I took a cab from Bedford station to Yarl’s Wood last Sunday. Britain’s biggest immigration detention centre for women is on the edge of a business park in the middle of the countryside. The guard at the gate said there were ‘people around the premises’ when I asked him about the protest I’d come to join, but he wouldn’t tell me where they were. ‘I’m going to have to ask you to leave,’ he said. I walked away through the business park, past a giant warehouse that looked like an empty distribution centre, past the Red Bull Racing wind tunnel, until at last I saw a group of people protesting by a gate. But I was inside the business park and they were on the other side of the fence.
I got a lift from a couple who’d got lost on the way from London for a meeting with a relative inside Yarl’s Wood. Because they were late they were only allowed to see her for half an hour. They dropped me off and I walked for a while before getting another lift from a man who was looking for his dog.
By the time I joined the protest, there were 40 to 50 people standing by the closed gate. Most of them were women, along with a few men and two children. The business park is on private land. This was the closest the protesters could get to the building. Cristal Amiss from Black Women’s Rape Action Project, who had called for the protest, was speaking on the phone to women detained inside. The phone was plugged into a loud speaker so that everybody could hear.
The previous weekend there had been a small demonstration outside Harmondsworth detention centre, near Heathrow, following a mass hungerstrike of detainees in protest against the fast-track removal procedure. There, too, people inside took part in the demo, through the phone. At Yarl’s Wood we could see in some of the windows, behind the wall and the double barbed-wire fence, people waving at us and holding signs. Both detention centres are privately run: Harmondsworth by the GEO Group, Yarl’s Wood by Serco.
‘People are being treated like animals,’ a woman said on the phone. Detainees have denounced poor access to healthcare, abusive guards and a dysfunctional system. At the heart of it all, there is a culture of disbelief, according to Debra from SOAS Detainee Support. ‘People will tell the truth, what their perception of the truth is, and won’t be believed, even if they’re saying the same thing over and over again,’ she said. ‘They will say they are in pain and be told: Here is some Paracetamol.’ SDS have been visiting people in detention centres, offering support by phone and helping them to find lawyers.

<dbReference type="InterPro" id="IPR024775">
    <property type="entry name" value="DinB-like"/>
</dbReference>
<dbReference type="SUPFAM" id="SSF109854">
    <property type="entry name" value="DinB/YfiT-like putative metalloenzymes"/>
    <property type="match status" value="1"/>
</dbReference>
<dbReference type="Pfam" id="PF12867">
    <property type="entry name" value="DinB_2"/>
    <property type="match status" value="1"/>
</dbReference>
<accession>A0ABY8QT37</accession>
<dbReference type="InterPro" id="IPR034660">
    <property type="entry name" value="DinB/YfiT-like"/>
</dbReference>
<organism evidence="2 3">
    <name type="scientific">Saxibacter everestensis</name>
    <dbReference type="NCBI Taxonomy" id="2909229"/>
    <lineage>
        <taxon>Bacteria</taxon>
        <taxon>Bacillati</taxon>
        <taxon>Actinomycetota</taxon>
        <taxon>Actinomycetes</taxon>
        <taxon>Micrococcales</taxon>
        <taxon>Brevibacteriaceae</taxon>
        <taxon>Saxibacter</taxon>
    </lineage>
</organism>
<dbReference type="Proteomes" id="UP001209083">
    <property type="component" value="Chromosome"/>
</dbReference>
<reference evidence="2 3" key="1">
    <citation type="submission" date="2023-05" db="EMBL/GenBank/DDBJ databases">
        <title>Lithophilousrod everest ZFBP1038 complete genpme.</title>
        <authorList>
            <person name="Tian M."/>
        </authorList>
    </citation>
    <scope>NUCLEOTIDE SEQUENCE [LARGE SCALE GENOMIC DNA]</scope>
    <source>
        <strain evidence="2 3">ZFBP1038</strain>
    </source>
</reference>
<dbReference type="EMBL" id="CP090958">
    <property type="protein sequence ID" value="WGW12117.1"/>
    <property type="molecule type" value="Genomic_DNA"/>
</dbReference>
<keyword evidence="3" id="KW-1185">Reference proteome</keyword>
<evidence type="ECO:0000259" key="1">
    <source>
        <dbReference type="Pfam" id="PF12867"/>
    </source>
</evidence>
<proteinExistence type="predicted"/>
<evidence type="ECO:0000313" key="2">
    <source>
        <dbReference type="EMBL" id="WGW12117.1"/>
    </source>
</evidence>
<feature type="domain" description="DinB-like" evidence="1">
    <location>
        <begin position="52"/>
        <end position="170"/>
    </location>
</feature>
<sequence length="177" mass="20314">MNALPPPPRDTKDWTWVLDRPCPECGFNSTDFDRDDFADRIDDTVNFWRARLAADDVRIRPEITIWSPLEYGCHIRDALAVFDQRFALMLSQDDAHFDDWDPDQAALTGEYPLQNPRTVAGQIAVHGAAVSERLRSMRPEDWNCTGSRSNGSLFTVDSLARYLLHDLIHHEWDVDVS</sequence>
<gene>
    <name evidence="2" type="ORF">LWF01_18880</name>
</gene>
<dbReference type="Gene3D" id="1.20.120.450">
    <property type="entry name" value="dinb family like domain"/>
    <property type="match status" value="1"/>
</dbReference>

Some of the protesters were women who had been detained in Yarl’s Wood. They recognised the current detainees’ concerns, even the names of abusive nurses or guards. For them, little seems to have changed.
‘The sexual abuse is not a new question,’ according to Antonia Bright from Movement for Justice, who organised the Harmondsworth protest. ‘What is new is the number of people speaking about it.’
In April, Rashida Manjoo, the UN special rapporteur on violence against women, who had received reports of violations in Yarl’s Wood, said she was barred at the gates on instructions ‘from the highest level of the Home Office’. In her preliminary report, she wrote:
A large number of women in detention have a history of being subjected to violence prior to being imprisoned… the strong link between violence against women and women’s incarceration, whether prior to, during or after incarceration, needs to be fully acknowledged.
In May, Serco was forced to disclose an internal report revealing it had failed to investigate properly a claim of repeated sexual assault by one of its staff against a female detainee at the centre. According to the report, a Serco guard who believed the alleged victim’s claims was to be given ‘guidance’; the alleged victim was thought to lack credibility because her allegations were too consistent and too detailed.
On Sunday, one woman was holding a sign that showed Angelina Jolie and William Hague (who had co-chaired the Global Summit to End Sexual Violence in Conflict the week before in London). On the banner, Jolie was thinking: ‘Does he know about sexual assaults in Yarl’s Wood?’ Hague’s response: ‘Yeah, but am I bovvered?’
Meanwhile, a young woman on the phone was explaining that she would be removed soon, to a country she doesn’t know, and accusing Serco of ignoring the serious health concerns of one of her relatives. Her voice was breaking. She said that people who didn’t speak English were treated worse.
‘Women in Yarl’s Wood have faced every form of violence and deprivation, every possible form of sexism,’ Bright told me. ‘This place is a battleground in the struggle for women’s rights. It needs to shut down. There is no way to make it nicer.’
‘Women of Yarl’s Wood, we are with you!’ the crowd chanted. ‘Teenagers in Yarl’s Wood, we are with you! Mothers in Yarl’s Wood, we are with you! Raped women in Yarl’s Wood, we are with you! Pregnant women in Yarl’s Wood, we are with you!’
They walked to the gate and shook it for a long time, really noisily. A man put Gloria Gaynor’s ‘I Will Survive’ on to play over the PA system, mixing the disco anthem with the loud banging of the gate.